Pediatric Feeding in Infants With Pierre Robin Sequence Following Mandibular Distraction Osteogenesis Pierre Robin sequence (PRS) causes anomalies that can include micrognathia, cleft palate, and glossoptosis. At birth, infants typically present with a small mandible (micrognathia) which displaces the tongue posteriorly and causes breathing difficulties due to airway obstruction. A large, U-shaped cleft palate is often associated with this condition and the ... Article
Article  |   March 31, 2016
Pediatric Feeding in Infants With Pierre Robin Sequence Following Mandibular Distraction Osteogenesis
Author Affiliations & Notes
  • Kelly Mabry
    Department of Communication Disorders, Southern Connecticut State University, New Haven, CT
    Connecticut Children's Medical Center, Hartford, CT
  • Financial Disclosure: Kelly Mabry is an associate professor at Southern Connecticut State University and a craniofacial speech pathologist at Connecticut Children's Medical Center.
    Financial Disclosure: Kelly Mabry is an associate professor at Southern Connecticut State University and a craniofacial speech pathologist at Connecticut Children's Medical Center.×
  • Nonfinancial Disclosure: Kelly Mabry has no nonfinancial interests related to the content of this article.
    Nonfinancial Disclosure: Kelly Mabry has no nonfinancial interests related to the content of this article.×
Article Information
Swallowing, Dysphagia & Feeding Disorders / Special Populations / Genetic & Congenital Disorders / Part 1
Article   |   March 31, 2016
Pediatric Feeding in Infants With Pierre Robin Sequence Following Mandibular Distraction Osteogenesis
Perspectives of the ASHA Special Interest Groups, March 2016, Vol. 1, 5-9. doi:10.1044/persp1.SIG13.5
History: Received April 24, 2014 , Revised October 26, 2015 , Accepted October 27, 2015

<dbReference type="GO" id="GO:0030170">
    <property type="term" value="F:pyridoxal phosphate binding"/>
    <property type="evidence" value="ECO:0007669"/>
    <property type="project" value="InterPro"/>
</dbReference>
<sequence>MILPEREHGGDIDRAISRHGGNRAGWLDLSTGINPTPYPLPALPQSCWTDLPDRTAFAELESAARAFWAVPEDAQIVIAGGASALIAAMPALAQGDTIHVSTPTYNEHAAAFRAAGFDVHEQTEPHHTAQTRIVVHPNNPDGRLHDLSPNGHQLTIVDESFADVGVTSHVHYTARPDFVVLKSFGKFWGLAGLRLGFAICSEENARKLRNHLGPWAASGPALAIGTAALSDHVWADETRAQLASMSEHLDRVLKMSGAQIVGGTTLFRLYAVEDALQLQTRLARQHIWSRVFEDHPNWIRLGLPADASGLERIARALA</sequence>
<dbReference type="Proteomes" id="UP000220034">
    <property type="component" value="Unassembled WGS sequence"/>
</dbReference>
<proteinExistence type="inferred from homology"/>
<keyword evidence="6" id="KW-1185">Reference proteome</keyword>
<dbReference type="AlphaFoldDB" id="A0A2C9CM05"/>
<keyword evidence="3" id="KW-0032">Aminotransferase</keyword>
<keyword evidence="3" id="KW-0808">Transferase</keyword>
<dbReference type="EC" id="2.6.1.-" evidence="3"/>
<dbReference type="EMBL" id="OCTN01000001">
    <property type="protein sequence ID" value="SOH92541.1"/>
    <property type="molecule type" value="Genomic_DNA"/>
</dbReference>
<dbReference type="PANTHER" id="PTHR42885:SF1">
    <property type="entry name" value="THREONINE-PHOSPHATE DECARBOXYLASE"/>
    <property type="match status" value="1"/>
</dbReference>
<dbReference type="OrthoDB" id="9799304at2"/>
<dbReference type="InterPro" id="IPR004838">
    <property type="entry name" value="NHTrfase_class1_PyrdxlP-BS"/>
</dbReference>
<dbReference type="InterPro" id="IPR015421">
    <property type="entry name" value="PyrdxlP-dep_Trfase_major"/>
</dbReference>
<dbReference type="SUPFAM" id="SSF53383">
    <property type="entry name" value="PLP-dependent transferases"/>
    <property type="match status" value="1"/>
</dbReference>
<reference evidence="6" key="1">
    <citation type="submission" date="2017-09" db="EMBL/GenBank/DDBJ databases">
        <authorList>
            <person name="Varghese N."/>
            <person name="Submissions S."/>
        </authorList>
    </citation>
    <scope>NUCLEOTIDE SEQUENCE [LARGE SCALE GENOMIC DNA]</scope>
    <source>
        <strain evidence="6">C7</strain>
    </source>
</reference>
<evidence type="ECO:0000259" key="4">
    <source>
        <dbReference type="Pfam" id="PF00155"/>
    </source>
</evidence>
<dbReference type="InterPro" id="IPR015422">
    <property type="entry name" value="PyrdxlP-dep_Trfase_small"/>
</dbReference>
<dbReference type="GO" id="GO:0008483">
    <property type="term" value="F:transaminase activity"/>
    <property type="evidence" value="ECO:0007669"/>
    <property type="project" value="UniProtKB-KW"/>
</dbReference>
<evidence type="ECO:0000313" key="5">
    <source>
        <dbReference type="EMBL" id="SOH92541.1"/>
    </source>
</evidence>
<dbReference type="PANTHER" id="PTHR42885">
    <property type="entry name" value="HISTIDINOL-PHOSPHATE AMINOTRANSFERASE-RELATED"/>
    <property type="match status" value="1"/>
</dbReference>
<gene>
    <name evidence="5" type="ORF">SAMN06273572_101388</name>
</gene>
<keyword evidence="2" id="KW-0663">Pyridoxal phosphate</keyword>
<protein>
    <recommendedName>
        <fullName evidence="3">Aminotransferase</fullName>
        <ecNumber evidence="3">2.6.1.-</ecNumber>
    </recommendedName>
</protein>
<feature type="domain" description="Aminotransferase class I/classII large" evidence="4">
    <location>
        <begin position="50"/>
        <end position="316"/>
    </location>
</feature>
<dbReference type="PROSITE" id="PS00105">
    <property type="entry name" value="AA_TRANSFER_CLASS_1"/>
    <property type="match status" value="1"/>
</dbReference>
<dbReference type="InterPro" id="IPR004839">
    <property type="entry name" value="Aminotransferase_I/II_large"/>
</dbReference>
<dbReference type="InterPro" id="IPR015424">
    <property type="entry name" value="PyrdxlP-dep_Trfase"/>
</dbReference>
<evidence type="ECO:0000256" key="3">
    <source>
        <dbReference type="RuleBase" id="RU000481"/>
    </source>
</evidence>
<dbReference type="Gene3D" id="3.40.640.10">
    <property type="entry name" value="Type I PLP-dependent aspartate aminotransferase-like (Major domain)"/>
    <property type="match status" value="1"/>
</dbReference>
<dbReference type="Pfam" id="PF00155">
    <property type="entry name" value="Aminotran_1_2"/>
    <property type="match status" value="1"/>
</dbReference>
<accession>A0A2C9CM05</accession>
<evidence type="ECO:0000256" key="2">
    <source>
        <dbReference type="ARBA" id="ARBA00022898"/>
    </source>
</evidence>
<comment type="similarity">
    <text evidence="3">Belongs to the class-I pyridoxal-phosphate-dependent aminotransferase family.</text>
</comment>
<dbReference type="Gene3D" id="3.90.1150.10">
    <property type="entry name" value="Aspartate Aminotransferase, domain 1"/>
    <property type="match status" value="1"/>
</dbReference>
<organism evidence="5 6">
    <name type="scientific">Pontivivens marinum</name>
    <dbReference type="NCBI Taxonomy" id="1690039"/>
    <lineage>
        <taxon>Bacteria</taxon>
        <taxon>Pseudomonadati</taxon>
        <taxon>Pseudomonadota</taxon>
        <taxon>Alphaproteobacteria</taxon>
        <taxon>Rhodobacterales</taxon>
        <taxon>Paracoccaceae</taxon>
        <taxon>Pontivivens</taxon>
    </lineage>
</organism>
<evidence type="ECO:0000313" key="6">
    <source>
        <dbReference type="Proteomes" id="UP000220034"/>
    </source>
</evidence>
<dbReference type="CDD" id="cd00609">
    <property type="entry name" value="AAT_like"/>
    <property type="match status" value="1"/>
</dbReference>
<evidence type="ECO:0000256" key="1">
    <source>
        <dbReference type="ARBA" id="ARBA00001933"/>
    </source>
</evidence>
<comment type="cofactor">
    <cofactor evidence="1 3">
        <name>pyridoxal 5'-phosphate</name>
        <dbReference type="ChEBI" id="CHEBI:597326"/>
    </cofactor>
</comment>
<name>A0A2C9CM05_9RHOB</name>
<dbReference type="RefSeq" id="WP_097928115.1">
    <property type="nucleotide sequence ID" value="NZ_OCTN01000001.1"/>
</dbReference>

Perspectives of the ASHA Special Interest Groups, March 2016, Vol. 1, 5-9. doi:10.1044/persp1.SIG13.5
History: Received April 24, 2014; Revised October 26, 2015; Accepted October 27, 2015

Pierre Robin sequence (PRS) causes anomalies that can include micrognathia, cleft palate, and glossoptosis. At birth, infants typically present with a small mandible (micrognathia) which displaces the tongue posteriorly and causes breathing difficulties due to airway obstruction. A large, U-shaped cleft palate is often associated with this condition and the combined phenotype can be seen in isolation or in conjunction with a syndrome. In the neonatal period, management of PRS focuses on airway obstruction and feeding through conservative positioning techniques that are often successful. However, infants that do not respond to conservative measures require surgical intervention such as tongue-lip adhesion, tracheostomy, or mandibular distraction osteogenesis (MDO) to manage their airway. While each of these surgical procedures have been used effectively, the process of MDO has become the definitive technique to surgically correct the airway obstruction in PRS by lengthening the mandible, which also brings the tongue forward and out of the airway.

Feeding intervention is directly related to the resolution of micrognathia which in turn advances the tongue base anteriorly, resolving the glossoptosis and airway obstruction. The infant's feeding experience, including pre-surgery and post-surgery considerations, are discussed.

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